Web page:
SOUTH BERWICK — Every coach will tell you, players win games.

But at Marshwood High, the Hawks wearing the purple-and-white know it doesn’t hurt having a head coach with a championship-studded resume.

Undefeated Marshwood (11-0) will face Skowhegan (7-3) in Saturday’s Class B championship at Portland’s Fitzpatrick Stadium. For the seniors who have been involved with the program all four years, it will be their third championship game.

For Coach Alex Rotsko, it will be his 19th high school championship game – and fourth in his six seasons at Marshwood.

“We can’t be oblivious to the fact that we have (one of the best) coaches in the state and great core of assistant coaches,” said senior captain Kyle Glidden, who was a two-way starter as a sophomore on the 2015 title team.

“It definitely starts with the coach,” said senior Matt Goodwin, a two-year starter who played on the 2015 squad. “You can have the best players in the world but if you don’t have a coach, you don’t have very much.”

The once-proud Hawks had been grounded before Rotsko’s arrival in 2012. The glory days of winning 16 state titles between 1966-89 – one in D, 13 in C, one in B, and finally one in Class A – were a distant memory. Marshwood was coming off three straight 2-6 nonplayoff seasons.

“And that first year he probably had less to work with than the (2011) team and he took them to the state championship game and was a fumble away from winning it,” said Rich Buzzell, Marshwood’s athletic director.

In six seasons under Rotsko, Marshwood is 57-11 and won back-to-back Class B championships in 2014 and 2015.

Buzzell said Rotsko has a knack for keeping direction simple and sticks to a routine that allows players and parents to know exactly the expectations.

“He just gets the kids to focus,” Buzzell said. “The big thing I’ve noticed at his practices is every single kid on that team gets repetitions. He maximizes participation.”

Of course, a cynic could say Rotsko is actually underperforming at Marshwood, having made the state championship game “only” two-thirds of the time.

After all, at his previous gig, Rotsko led Longmeadow High to 15 straight Western Massachusetts “Super Bowl” games from 1997-2011, winning nine Division I titles after two Division II crowns started the streak. His 184-39 career record included a 47-game win streak.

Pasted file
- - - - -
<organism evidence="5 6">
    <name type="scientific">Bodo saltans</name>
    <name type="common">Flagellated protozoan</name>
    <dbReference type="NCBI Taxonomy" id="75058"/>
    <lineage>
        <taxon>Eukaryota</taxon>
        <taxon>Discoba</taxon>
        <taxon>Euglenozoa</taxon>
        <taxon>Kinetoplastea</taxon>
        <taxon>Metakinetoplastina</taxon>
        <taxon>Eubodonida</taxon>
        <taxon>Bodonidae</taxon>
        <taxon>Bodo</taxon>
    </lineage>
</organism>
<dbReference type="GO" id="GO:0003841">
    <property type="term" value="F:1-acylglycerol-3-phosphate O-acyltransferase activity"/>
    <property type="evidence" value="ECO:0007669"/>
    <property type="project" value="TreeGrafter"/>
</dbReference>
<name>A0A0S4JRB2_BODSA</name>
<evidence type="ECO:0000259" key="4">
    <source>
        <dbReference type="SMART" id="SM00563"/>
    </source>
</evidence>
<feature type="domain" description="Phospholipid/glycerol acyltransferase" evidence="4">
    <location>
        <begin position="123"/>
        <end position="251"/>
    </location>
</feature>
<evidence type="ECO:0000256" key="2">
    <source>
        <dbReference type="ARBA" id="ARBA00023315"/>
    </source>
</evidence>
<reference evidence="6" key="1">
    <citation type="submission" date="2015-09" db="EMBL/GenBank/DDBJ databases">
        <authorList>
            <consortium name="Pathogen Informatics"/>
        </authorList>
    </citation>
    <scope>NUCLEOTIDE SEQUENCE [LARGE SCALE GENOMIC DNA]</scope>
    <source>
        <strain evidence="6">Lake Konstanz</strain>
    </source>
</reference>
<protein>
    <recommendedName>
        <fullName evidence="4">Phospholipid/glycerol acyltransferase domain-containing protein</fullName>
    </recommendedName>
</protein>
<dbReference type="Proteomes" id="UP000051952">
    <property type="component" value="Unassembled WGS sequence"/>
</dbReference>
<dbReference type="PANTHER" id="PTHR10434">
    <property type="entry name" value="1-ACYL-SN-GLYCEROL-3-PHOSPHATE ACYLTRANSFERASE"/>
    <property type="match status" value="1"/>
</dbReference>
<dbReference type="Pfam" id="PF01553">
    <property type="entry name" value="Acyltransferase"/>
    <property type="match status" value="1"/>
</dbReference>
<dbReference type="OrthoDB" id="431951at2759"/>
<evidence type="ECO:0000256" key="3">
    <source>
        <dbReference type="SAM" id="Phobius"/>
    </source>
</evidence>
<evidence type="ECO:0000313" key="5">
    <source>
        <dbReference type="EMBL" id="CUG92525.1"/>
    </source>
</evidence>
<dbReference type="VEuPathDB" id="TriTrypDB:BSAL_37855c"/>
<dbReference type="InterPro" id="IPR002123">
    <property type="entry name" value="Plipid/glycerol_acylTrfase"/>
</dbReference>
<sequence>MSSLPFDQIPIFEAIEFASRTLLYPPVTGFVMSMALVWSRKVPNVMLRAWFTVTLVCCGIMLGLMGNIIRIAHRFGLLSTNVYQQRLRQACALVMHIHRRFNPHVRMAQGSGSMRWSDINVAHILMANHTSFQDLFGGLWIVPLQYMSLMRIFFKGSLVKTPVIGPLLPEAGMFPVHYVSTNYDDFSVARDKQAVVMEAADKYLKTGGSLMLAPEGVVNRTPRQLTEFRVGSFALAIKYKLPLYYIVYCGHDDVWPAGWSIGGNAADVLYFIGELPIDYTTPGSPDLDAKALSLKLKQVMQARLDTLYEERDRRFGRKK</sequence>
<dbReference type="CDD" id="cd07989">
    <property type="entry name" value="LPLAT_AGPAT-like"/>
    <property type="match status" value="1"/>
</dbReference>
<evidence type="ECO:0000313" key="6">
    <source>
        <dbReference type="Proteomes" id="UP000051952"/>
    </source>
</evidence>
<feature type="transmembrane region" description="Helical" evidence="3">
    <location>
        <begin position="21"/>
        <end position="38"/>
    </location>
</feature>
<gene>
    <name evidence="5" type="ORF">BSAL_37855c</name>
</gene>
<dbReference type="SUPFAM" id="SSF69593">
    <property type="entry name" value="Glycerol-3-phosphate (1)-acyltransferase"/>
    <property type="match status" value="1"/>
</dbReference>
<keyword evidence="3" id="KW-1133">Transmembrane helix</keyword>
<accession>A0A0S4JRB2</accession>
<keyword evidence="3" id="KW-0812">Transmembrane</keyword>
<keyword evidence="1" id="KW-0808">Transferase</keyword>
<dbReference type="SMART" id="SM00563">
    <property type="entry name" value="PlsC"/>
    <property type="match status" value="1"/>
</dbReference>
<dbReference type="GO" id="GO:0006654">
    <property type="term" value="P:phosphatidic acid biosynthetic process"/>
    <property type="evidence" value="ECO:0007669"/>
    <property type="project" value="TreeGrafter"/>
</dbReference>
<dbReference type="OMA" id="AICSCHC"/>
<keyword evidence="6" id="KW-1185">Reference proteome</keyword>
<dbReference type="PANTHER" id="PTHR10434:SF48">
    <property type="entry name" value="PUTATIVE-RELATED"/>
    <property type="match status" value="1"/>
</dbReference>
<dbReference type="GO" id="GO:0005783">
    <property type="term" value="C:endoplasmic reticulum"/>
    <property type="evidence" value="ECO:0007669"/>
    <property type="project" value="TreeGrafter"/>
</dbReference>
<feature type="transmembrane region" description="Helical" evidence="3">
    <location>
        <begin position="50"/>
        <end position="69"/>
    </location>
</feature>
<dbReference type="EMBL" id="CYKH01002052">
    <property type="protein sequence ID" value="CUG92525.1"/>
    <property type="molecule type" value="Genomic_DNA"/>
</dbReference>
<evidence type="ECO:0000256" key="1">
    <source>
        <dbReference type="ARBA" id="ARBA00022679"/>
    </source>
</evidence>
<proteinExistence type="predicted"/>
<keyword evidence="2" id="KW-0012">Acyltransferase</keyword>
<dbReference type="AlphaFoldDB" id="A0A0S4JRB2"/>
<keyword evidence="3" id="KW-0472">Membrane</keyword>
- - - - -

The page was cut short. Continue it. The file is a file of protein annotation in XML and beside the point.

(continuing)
“He’s had success through all the years and he just makes it simple,” said senior Seth Aumann, the center and a captain. “He teaches fundamentals and we do the fundamentals.”

Before taking the Longmeadow job in 1993, Rotsko was a head coach at American International College in Springfield for 10 seasons (52-46-3 record) after being a college assistant at Ithaca and AIC.

It was at Ithaca, a Division III program in New York, that a young Alex Rotsko learned an important coaching lesson. The year was 1979.

Ithaca had a regular-season game against a strong Division II team from Pennsylvania. The players were “crazy” with excitement. Rotsko was convinced the team would play great but veteran coach Jim Butterfield was worried.

“He kept saying, ‘we’re not ready,’ and I remember thinking this old guy didn’t know what he was talking about. We ended up losing the game,” Rotsko said.

Ithaca went on to win the Division III championship that season. Two days before the NCAA semifinal game, Butterfield’s brother, former University of Maine baseball coach Jack Butterfield, died in a car accident. The mood on the flight to Iowa, and again on game day was somber.

“I remember thinking nobody’s ready to play, no one’s excited,” Rotsko said. “We went out and played like a machine. We did nothing wrong. I learned my lesson.

“When kids are on the bus laughing and screwing around, you know you’re in trouble. If they’re quiet, you know they’re thinking about the game.”

That’s why Rotsko focuses on what he can control, things like the practice schedule, constant repetition of the core plays, scouting, offseason preparation, and his play-calling.

“He knows his job is to get us ready and make sure we’re as prepared as we can be and leaves the getting pumped up to the players,” Glidden said.

When the players take care of the motivation and regulate themselves, it works better, Rotsko said, and this year’s squad is “absolutely” in charge of its own destiny.

Rotsko’s constant evaluation helps sharpen players’ self-motivation, said assistant coach Alan Robertshaw.

Every day a new depth chart is posted in the team locker room, based on the previous day’s practice performance.

“If you’re not motivated you go down but you also know that if you go out and do things right, you’ll get a chance to play,” Robertshaw said.

“He brings out players’ best and he puts players in the right spot where they need to be playing,” Goodwin said.

Aumann said there’s a bit of Bill Belichick in Rotsko’s approach. He’s there to teach and prepare. He will challenge players to improve. But he’s not going to turn to histrionics in a futile attempt to affect performance.

“And it’s a case where, we’ve played one game, that’s behind us, and we’re on to the next,” Aumann said.

Now the next is a championship game, familiar territory for the Hawks and especially Rotsko.